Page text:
Title

Open Adoption: An Expansion of Family

Proposal Focus

Research

Presentation Type

Presentation

Abstract

95% of adoption in the United States are open adoptions (Siegel & Smith, 2012). Past research has focused on the satisfaction of the adoptive parents, birth mother and adoptee in open adoption (Colaner & Scharp, 2016). However, there is a gap in research considering communication within the open adoption relationship (Grotevant, 2009). This qualitative phenomenological study sought to understand the experiences of birth mothers and adoptive parents in open adoption relationships as well as determine what is helpful and/or harmful within this relationship. The researchers conducted 20 semi-structured interviews with birth mothers and adoptive parents. Through open coding, key findings included a commonality of strong emotions and a consistent emphasis on the adoptee, as well as the benefit of healthy communication, boundaries and a relationship pre-placement. Based on the findings and limitations of this study recommendations were made for professionals, birth mothers, adoptive parents and future research.

Keywords

Open adoption, communication, birth mother, adoptive parents

Location

Wyndsor II

Start Date

3-4-2020 8:45 AM

End Date

3-4-2020 9:55 AM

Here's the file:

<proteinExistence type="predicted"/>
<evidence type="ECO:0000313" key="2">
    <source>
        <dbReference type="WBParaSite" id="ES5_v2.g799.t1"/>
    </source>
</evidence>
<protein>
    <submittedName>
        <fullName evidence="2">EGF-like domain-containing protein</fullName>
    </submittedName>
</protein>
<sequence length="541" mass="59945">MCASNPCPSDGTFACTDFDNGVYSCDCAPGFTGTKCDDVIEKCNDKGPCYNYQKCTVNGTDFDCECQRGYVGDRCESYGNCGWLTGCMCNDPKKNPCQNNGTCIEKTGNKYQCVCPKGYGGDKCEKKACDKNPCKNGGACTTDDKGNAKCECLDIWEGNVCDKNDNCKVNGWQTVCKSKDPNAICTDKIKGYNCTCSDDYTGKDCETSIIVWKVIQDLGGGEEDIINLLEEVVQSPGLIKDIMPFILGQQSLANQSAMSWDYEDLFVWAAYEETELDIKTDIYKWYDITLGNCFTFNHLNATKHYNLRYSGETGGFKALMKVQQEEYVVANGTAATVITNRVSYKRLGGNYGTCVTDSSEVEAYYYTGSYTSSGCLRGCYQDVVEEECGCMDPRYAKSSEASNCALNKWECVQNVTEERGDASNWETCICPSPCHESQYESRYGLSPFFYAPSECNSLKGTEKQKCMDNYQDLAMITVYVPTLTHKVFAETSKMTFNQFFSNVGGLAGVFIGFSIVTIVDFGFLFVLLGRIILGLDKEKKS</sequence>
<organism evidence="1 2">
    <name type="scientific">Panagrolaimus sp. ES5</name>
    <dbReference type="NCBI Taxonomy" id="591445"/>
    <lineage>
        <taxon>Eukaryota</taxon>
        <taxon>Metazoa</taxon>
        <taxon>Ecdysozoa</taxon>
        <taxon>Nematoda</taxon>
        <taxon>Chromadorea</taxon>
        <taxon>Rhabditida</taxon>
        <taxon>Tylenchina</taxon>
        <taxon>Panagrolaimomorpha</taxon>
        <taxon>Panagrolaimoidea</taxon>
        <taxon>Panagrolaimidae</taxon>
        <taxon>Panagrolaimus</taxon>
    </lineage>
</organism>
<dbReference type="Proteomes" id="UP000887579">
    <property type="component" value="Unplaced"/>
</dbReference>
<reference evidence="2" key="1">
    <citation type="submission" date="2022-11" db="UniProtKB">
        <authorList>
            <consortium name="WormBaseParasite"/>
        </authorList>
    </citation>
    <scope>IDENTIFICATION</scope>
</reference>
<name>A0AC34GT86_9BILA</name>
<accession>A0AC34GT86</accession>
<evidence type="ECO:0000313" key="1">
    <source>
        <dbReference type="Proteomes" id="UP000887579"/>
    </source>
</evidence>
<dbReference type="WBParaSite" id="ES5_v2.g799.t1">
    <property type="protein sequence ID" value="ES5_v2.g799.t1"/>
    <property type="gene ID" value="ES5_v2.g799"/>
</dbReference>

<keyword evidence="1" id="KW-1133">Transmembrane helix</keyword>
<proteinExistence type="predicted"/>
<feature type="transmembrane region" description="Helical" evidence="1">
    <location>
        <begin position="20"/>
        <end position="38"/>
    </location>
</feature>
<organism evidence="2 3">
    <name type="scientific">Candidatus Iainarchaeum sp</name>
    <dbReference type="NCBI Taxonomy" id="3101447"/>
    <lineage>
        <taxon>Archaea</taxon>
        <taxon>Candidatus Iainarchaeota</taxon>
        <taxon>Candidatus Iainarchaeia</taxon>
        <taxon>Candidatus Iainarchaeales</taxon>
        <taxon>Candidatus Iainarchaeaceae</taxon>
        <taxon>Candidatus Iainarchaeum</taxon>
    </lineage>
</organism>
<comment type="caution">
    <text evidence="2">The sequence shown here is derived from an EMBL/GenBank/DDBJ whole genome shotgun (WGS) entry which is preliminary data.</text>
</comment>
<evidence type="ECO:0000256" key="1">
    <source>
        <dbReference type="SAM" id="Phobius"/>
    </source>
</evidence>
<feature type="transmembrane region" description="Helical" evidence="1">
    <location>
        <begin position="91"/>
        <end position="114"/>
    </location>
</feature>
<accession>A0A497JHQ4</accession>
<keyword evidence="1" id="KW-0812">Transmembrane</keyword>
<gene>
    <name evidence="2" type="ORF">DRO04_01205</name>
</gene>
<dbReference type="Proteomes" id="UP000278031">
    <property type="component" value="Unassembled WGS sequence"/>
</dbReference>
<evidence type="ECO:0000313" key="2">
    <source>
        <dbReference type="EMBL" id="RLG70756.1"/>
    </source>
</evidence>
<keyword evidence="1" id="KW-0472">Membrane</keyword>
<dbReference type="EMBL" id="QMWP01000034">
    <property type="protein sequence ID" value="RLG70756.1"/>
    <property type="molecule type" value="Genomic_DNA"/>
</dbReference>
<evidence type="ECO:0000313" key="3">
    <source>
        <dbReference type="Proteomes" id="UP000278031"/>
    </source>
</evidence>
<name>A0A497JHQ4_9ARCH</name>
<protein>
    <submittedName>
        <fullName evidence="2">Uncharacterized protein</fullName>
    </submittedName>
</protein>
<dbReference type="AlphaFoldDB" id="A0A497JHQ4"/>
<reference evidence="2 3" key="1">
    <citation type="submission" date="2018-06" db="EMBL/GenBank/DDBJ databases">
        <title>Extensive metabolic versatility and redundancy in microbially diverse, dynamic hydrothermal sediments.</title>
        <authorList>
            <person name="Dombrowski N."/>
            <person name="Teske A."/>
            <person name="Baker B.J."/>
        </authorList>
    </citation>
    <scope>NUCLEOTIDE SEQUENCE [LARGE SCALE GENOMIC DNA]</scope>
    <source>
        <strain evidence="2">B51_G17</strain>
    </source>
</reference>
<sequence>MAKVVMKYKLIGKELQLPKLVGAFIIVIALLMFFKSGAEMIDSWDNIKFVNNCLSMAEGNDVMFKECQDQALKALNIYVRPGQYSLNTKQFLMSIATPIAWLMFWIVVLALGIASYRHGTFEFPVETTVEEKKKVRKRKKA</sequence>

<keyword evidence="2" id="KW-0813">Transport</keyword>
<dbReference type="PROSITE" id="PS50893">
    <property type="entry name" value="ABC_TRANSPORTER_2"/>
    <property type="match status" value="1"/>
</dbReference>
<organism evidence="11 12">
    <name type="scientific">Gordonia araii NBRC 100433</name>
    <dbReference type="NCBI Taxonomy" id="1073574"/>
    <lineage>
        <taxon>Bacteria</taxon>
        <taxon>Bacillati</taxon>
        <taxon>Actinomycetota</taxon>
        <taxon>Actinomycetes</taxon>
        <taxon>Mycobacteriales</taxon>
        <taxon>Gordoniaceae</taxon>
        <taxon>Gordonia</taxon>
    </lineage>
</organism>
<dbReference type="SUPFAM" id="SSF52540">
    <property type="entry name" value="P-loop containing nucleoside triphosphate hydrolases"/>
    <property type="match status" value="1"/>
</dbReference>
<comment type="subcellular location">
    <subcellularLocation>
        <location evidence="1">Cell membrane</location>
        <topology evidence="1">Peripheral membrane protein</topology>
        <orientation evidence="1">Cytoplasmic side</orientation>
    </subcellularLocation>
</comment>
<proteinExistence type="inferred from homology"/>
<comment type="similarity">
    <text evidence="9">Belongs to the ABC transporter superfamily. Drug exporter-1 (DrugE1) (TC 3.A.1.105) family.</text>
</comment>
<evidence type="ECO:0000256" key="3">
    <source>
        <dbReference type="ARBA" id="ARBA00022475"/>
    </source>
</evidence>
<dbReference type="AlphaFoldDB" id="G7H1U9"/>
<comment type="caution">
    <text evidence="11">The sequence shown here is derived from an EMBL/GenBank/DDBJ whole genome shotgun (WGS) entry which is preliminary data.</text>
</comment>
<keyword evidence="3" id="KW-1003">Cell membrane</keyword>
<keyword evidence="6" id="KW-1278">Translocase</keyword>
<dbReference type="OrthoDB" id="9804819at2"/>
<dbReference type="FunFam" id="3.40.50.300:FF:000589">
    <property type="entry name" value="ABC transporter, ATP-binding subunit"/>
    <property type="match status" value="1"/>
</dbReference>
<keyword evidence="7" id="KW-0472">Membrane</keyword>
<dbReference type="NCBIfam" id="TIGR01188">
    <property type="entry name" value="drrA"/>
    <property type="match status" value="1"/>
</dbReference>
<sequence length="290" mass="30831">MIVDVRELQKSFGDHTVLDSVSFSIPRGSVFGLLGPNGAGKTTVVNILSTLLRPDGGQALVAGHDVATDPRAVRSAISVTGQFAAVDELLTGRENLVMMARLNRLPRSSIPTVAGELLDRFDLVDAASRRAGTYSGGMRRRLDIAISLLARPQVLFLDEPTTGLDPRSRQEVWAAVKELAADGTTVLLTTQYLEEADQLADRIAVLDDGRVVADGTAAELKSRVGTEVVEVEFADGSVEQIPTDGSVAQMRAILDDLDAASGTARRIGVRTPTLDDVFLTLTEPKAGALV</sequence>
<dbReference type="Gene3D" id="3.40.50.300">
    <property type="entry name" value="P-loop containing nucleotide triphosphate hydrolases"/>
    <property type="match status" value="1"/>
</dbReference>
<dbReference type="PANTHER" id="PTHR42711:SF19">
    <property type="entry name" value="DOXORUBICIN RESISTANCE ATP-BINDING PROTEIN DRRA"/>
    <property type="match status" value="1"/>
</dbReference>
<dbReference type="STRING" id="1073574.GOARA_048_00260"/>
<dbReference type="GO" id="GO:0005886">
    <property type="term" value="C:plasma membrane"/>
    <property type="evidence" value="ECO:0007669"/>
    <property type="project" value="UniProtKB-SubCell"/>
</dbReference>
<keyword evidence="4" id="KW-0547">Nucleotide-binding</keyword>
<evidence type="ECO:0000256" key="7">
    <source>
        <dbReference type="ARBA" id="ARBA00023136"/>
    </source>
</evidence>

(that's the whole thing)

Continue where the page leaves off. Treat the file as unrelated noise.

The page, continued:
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Apr 3rd, 8:45 AM Apr 3rd, 9:55 AM

Open Adoption: An Expansion of Family

Wyndsor II

95% of adoption in the United States are open adoptions (Siegel & Smith, 2012). Past research has focused on the satisfaction of the adoptive parents, birth mother and adoptee in open adoption (Colaner & Scharp, 2016). However, there is a gap in research considering communication within the open adoption relationship (Grotevant, 2009). This qualitative phenomenological study sought to understand the experiences of birth mothers and adoptive parents in open adoption relationships as well as determine what is helpful and/or harmful within this relationship. The researchers conducted 20 semi-structured interviews with birth mothers and adoptive parents. Through open coding, key findings included a commonality of strong emotions and a consistent emphasis on the adoptee, as well as the benefit of healthy communication, boundaries and a relationship pre-placement. Based on the findings and limitations of this study recommendations were made for professionals, birth mothers, adoptive parents and future research.